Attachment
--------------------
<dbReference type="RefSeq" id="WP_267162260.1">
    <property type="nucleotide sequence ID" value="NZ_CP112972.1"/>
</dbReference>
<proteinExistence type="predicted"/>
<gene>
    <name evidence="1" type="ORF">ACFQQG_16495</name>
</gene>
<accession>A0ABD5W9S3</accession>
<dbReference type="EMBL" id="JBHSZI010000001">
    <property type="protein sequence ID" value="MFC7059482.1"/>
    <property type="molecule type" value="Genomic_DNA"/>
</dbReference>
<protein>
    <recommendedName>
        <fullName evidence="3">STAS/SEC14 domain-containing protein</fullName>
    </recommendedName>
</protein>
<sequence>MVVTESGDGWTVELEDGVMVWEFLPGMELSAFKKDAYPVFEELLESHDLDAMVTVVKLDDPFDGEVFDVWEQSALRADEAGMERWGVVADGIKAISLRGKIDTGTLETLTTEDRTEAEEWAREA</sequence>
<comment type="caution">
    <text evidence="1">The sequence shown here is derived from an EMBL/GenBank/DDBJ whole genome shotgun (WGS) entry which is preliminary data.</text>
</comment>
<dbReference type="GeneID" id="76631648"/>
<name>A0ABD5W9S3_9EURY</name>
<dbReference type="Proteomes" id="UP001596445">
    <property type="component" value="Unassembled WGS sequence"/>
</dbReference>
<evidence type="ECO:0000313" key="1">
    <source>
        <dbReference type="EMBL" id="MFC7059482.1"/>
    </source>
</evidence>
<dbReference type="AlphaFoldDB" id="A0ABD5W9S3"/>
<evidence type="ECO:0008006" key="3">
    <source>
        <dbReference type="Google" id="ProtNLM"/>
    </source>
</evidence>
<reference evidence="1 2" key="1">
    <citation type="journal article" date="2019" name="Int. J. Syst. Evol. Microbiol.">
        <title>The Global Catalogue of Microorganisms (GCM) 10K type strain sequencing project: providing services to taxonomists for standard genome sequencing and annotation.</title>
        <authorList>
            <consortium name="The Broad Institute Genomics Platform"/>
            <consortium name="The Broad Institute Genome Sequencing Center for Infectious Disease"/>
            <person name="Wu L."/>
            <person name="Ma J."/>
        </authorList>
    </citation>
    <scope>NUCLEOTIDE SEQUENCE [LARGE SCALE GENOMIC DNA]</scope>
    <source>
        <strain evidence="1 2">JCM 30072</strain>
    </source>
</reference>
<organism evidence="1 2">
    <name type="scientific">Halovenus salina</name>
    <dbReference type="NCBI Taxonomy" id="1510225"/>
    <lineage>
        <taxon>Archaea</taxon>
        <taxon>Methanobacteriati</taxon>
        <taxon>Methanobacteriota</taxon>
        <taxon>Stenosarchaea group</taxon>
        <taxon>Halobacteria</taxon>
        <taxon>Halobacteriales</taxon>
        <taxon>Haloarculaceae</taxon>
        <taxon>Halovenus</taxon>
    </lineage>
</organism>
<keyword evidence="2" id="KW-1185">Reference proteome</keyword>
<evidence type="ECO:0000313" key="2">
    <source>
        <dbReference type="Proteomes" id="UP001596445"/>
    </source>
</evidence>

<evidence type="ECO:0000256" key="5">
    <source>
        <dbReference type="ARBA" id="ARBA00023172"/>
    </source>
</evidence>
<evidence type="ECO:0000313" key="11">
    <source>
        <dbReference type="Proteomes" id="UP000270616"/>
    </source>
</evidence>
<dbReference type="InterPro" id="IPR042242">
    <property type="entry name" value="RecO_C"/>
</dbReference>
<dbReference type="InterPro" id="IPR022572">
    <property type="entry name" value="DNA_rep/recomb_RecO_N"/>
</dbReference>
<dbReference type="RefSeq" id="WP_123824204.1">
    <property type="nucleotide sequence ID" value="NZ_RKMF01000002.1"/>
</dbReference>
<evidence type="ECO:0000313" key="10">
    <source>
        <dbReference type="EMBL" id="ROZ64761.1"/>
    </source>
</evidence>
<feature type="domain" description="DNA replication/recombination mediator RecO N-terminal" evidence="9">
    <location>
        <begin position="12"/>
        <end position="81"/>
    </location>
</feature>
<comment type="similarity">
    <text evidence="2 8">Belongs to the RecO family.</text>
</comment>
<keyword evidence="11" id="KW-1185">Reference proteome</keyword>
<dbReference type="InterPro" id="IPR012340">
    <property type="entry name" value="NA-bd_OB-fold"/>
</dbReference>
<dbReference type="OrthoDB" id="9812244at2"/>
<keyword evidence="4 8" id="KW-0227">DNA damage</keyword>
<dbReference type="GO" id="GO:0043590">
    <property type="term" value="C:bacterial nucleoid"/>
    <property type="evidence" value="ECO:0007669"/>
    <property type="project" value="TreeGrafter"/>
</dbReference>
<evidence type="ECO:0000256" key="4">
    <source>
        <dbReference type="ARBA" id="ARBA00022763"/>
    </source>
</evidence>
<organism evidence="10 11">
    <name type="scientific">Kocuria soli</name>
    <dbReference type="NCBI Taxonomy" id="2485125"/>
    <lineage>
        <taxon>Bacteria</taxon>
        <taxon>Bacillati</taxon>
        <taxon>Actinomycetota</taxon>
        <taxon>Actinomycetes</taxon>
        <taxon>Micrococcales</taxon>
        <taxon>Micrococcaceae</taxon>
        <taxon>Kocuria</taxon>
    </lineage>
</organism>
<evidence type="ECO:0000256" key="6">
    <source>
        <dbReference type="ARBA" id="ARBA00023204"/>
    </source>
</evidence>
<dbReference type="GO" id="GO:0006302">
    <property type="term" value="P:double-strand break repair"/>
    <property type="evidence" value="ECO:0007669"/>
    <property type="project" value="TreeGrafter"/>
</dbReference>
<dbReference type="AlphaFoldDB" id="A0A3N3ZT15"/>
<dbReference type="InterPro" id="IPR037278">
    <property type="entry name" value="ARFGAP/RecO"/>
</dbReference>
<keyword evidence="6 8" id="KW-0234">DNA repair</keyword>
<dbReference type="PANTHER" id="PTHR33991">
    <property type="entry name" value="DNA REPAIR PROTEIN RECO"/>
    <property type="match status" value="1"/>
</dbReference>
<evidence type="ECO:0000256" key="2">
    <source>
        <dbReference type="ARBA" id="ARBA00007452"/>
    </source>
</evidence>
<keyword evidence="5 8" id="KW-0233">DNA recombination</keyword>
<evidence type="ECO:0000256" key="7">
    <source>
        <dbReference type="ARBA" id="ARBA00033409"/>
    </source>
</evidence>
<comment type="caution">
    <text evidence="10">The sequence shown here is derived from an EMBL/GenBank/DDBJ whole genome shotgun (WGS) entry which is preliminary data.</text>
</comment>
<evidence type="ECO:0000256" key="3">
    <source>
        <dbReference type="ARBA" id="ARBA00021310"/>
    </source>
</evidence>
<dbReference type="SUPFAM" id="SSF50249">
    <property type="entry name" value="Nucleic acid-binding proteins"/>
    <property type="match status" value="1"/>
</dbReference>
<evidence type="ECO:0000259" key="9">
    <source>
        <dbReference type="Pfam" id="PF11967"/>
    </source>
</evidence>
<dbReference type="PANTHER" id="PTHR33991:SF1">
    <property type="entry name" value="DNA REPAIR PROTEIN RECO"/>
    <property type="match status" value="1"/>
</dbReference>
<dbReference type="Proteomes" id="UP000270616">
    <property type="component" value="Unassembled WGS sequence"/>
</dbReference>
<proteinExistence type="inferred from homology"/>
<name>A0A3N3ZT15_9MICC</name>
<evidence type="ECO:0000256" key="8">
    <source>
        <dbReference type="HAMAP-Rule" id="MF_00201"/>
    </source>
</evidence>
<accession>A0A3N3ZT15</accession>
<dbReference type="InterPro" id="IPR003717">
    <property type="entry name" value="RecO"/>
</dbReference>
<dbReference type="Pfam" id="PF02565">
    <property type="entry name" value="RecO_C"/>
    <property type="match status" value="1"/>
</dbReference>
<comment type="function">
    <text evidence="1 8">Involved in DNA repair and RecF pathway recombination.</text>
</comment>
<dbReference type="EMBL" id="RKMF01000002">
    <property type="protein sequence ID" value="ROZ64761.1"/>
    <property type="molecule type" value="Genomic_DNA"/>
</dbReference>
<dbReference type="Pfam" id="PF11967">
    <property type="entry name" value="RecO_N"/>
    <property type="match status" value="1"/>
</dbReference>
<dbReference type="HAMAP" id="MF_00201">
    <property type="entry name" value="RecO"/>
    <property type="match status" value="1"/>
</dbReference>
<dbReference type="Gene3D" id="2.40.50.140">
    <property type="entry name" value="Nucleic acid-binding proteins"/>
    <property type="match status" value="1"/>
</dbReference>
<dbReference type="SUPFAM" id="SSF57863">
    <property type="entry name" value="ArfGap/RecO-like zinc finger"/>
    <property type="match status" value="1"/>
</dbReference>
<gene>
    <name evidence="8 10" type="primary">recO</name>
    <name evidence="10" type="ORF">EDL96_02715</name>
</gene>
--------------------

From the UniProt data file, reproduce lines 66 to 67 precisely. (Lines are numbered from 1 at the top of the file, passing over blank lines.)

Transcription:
</organism>
<keyword evidence="2" id="KW-1185">Reference proteome</keyword>